When you sustain an injury due to someone else’s negligence either in the workplace, from a medical professional, in an automobile accident, or in some other scenario, you have a window of time where you can file a lawsuit. This window is called a statute of limitations. Different states have different rules regarding this time limit, and various areas of law will differ in this area as well. So how does the statute of limitations work in New York and why is it important?
Statute of Limitations and the Discovery Rule
In New York, most personal injury cases will have a three-year statute of limitations. That means that you have three years from the time of injury to file a lawsuit in court. If you miss this deadline, the defendant can use the passing of too much time as a reason to get the case dismissed. However, there is a law called the discovery rule that may buy you some time.
According to the discovery rule, you actually have three years from the time you discover the injury, not from the date of the injury itself. So, for example, if you get into a car accident and sometime later start experiencing headaches, and sometime after that learn that the headaches are caused by an injury you didn’t know you had that can be proven to be attributed to the car accident, your statute of limitations clock begins once you learn about the injury.
Another exception to the three-year countdown is if a minor–someone under the age of 18–is injured. That person has three years from the time they turn 18 in order to file a lawsuit. If the case is medical malpractice, however, the suit must be filed within ten years of the injury, no matter how old the injured party is.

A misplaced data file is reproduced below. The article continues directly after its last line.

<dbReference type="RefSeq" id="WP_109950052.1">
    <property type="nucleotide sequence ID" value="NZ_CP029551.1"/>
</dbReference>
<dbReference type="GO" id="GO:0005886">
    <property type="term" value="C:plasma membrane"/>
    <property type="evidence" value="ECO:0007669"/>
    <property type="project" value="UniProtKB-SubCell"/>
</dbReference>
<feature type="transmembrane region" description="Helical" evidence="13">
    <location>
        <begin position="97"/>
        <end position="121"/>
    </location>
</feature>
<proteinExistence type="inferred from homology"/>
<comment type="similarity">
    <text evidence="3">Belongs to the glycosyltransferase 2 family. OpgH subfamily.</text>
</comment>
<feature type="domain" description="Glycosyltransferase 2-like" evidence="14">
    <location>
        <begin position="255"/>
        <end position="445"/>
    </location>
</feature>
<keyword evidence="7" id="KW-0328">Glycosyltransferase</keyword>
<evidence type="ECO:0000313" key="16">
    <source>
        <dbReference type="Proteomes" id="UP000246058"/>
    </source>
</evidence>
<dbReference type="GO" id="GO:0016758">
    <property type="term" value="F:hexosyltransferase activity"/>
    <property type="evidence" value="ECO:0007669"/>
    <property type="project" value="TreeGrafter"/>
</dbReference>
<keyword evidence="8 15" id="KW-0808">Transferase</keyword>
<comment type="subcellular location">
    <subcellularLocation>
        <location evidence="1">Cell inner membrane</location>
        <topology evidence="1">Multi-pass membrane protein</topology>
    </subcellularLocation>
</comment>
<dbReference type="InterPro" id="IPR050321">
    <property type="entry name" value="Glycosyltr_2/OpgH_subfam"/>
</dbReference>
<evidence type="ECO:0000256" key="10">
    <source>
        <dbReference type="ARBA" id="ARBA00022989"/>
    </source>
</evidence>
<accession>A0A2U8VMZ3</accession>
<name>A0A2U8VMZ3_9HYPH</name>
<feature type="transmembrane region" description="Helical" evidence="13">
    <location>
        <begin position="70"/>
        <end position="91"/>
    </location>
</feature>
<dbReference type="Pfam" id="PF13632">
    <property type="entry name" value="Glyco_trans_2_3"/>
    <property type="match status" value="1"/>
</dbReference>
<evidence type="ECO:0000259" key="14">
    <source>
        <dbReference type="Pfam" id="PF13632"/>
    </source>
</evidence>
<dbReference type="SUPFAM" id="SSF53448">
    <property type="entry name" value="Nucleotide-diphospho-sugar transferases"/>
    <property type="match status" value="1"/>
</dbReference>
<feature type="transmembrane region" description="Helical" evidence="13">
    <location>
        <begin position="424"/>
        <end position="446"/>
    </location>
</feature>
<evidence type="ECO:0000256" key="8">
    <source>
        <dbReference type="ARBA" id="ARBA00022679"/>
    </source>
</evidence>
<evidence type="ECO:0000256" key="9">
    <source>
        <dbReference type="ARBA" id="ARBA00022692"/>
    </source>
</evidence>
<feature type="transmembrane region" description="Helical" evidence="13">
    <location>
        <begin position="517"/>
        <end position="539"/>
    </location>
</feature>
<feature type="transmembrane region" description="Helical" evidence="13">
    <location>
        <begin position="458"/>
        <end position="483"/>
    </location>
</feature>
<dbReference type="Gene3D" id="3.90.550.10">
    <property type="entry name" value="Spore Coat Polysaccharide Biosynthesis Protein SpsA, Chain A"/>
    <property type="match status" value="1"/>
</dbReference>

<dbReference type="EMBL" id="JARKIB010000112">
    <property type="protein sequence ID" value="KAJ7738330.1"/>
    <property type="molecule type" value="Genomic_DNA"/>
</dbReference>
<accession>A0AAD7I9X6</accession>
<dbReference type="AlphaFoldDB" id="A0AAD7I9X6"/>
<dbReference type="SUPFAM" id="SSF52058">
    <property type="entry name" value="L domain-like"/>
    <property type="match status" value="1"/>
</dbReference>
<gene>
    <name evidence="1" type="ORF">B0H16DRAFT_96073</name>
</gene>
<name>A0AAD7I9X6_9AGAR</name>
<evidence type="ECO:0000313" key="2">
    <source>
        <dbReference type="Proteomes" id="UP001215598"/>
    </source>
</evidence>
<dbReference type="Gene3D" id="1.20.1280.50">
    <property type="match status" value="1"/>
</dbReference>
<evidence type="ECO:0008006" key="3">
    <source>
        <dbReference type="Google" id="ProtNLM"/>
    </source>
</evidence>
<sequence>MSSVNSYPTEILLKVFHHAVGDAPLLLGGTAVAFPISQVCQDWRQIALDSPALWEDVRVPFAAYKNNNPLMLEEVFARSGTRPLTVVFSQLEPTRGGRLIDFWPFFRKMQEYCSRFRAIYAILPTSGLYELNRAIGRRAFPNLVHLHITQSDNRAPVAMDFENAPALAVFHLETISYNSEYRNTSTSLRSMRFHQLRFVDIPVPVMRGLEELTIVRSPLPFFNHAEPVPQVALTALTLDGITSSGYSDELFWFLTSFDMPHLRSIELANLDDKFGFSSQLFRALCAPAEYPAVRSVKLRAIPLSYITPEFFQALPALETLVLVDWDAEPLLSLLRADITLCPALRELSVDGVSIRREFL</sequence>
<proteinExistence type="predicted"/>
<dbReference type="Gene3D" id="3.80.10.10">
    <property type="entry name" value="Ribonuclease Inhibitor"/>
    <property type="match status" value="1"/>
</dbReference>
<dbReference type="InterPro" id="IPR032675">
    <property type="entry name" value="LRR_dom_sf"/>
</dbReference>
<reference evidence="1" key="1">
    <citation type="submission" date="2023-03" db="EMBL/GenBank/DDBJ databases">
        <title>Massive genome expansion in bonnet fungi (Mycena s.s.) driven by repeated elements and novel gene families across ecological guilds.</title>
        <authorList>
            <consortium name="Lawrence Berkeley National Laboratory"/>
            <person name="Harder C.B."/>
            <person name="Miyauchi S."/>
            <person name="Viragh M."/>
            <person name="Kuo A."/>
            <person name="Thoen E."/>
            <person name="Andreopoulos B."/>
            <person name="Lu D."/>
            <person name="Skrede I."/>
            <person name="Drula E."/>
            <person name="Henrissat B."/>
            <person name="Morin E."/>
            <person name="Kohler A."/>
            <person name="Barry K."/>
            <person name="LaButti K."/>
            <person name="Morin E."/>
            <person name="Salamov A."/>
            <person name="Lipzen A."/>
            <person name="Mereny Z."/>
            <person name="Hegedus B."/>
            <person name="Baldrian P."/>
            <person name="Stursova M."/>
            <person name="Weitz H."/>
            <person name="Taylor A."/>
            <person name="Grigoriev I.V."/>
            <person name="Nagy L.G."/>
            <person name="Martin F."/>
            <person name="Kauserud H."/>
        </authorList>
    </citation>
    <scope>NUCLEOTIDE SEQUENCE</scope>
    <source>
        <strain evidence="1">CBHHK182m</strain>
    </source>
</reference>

Why Is It Important to Have a Statute of Limitations?
The sooner a person files a lawsuit after an injury, the easier it is to access information pertaining to the incident that can help argue for or against a case. If a case is brought to court many years after the event, records may have been lost or destroyed, witnesses may have forgotten details, and the case can become impossible to argue.
The statute of limitations also protects a defendant from having a possible lawsuit hanging over their head forever. A statute of limitations provides a reasonable amount of time when the defendant can be held liable for the injury, after which time there is no longer a case.
Contact a Lawyer Early
Don’t wait until right before your statute of limitations runs out before contacting a lawyer. Lawyers frequently need time to research, investigate, and prepare a case before filing the lawsuit. This preparation time could take months, depending on the case. If you wait too long, your lawyer may not have enough time to prepare before time runs out.
If you have any questions about your statute of limitations, contact a lawyer right away. At Goldberg and Chase Law, our expert attorneys can help you navigate issues regarding your statute of limitations and will work with you to get your case filed on time.